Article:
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Just months after Ben’s passing, Sarah – along with the help of friends and family – arranged a Hopewalk in memory of him. The fundraiser saw 105 people take part and more than £12,500 was raised for Papyrus. The event was such a success that further Hopewalk’s have been taken in Ben’s memory since.

“Lots of Ben’s friends, fellow scouts and people who knew us joined in,” Sarah recalls. “The first one we did was one of the biggest Hopewalks that year. It was nice that we were able to bring the community together whilst also reflecting on and remembering Ben.”

In 2016, Sarah was invited to join the board of trustees at Papyrus. She said it was something she jumped at the opportunity to do. In her role as Ella, Sarah says she has found a way of using her grief to help others.

“Since joining Papyrus, I’ve found that sharing that lived experience can actually help to empower and educate others,” she explains. “Lived experiences can be a really good way of showing why the charity is just so important.



Sarah receiving the rose bowl Rochdale Woman of the Year award from previous winner Carole Kelly
Sarah receiving the rose bowl Rochdale Woman of the Year award from previous winner Carole Kelly

The charity was founded in 1997 by a group of bereaved parents who had each lost children to suicide. The charity’s Chair of Trustees, Harry Biggs-Davison, joined following the death of his 25-year-old son Patrick in 2015.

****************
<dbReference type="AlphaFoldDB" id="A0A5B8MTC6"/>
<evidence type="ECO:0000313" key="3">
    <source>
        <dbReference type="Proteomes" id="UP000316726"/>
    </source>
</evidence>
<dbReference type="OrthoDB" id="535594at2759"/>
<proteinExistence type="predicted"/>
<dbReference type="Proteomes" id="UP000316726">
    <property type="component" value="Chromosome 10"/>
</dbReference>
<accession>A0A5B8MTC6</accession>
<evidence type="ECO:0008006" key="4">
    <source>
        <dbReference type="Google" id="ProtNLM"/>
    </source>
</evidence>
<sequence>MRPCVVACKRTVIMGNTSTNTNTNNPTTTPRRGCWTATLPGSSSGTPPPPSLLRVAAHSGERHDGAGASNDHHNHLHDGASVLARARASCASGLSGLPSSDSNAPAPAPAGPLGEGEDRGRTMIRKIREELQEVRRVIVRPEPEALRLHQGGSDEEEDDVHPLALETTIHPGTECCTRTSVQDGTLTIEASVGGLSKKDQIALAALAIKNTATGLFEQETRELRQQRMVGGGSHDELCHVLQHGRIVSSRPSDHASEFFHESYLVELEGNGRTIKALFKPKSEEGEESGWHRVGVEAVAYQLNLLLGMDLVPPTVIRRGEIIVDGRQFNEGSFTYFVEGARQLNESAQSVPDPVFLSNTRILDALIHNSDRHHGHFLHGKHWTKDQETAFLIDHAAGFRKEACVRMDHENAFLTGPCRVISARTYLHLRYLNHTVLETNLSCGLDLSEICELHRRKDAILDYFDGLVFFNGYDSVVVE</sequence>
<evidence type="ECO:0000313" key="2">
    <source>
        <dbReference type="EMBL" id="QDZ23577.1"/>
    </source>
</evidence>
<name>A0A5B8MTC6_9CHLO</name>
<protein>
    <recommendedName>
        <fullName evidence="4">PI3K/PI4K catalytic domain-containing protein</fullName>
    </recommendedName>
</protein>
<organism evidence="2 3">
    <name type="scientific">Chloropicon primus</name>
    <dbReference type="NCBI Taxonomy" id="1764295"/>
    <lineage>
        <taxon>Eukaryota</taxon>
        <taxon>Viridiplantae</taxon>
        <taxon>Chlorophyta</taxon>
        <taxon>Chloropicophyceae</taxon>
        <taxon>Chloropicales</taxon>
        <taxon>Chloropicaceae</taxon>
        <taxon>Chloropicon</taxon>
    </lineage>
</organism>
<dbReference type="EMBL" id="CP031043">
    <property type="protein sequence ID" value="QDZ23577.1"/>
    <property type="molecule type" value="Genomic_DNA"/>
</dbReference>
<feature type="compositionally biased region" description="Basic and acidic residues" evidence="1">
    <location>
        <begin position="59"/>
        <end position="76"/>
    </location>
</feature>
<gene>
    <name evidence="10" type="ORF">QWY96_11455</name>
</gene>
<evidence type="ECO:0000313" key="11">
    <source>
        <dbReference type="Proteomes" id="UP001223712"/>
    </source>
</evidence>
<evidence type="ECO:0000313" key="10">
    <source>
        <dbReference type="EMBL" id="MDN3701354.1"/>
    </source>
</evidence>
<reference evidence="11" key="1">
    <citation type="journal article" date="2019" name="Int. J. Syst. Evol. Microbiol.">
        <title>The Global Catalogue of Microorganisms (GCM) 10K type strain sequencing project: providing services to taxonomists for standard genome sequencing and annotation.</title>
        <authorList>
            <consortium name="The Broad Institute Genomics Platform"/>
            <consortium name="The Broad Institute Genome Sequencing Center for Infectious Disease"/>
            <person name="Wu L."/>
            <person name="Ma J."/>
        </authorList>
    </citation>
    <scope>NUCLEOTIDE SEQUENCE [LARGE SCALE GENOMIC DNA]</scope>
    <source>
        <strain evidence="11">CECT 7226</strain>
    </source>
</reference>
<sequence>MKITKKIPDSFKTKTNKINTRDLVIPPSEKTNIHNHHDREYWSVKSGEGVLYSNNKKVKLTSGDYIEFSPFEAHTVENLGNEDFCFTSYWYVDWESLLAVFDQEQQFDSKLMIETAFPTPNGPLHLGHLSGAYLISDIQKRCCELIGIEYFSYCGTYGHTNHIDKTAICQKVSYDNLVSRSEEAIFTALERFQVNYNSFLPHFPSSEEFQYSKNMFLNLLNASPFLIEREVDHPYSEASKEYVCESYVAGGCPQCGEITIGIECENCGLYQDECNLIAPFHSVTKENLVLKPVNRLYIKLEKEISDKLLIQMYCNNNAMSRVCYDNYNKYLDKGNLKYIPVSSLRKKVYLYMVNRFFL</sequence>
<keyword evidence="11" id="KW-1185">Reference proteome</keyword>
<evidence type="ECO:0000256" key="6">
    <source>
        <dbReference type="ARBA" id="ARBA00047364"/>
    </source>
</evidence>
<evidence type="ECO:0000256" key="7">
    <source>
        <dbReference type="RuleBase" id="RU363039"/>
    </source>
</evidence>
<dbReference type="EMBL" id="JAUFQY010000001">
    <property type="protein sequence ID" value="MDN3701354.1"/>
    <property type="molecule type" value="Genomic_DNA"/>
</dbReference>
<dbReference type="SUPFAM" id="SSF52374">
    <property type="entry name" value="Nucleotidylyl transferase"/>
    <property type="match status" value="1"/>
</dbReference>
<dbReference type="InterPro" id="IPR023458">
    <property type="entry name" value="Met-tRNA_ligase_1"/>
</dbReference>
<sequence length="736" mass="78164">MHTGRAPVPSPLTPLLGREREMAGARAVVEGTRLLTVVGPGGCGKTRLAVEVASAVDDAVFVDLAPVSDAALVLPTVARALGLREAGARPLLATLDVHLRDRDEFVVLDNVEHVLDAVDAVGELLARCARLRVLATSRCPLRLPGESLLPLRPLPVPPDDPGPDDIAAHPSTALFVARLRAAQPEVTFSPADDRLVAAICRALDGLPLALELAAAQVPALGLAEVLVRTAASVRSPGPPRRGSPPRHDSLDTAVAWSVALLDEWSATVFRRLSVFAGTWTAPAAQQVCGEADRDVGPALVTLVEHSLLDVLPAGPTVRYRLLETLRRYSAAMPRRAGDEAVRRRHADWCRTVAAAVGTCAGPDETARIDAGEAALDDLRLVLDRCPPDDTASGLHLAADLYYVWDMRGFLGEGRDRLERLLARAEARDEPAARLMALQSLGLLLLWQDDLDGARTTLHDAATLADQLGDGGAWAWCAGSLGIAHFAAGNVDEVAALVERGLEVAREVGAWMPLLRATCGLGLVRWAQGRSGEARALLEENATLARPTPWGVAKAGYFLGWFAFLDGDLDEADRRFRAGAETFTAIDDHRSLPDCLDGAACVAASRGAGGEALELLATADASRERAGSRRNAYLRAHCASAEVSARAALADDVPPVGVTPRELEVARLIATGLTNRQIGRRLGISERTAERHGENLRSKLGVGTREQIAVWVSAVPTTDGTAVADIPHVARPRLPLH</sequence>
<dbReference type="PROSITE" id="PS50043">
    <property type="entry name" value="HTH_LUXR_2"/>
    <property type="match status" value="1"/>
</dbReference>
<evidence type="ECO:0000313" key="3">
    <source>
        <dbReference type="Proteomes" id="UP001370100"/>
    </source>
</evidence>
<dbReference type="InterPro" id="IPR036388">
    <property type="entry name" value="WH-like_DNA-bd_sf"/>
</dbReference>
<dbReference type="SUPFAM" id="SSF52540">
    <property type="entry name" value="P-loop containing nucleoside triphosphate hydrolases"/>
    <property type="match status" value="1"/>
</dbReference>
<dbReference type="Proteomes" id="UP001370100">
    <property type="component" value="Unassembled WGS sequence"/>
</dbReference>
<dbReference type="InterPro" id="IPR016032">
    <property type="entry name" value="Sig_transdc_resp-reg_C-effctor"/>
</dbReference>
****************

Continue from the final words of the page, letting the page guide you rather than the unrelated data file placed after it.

“I’ve met some really strong people through the charity,” Sarah says. “The trustees are all bereaved by suicide. I’m part of a group that you never really want to be a part of but I have found a massive support network in it. I think it has definitely helped with my own grief. I’ve learned how I can really utilize that grief for the power of good and empower people to either make a change or become more aware.

“Papyrus are really important and just £5 helps answer a phone call to a teenager who’s in distress and having suicidal thoughts. That could really prevent a family from experiencing the same tragedy and sadness that we did.”

Sarah says her work with Papyrus also ensures that Ben’s message remains as strong and relevant as ever. “Even though Ben will forever remain 14, he will continue to exist,” Sarah explains. “His story of him will still continue to make his existence worth every moment that we share it.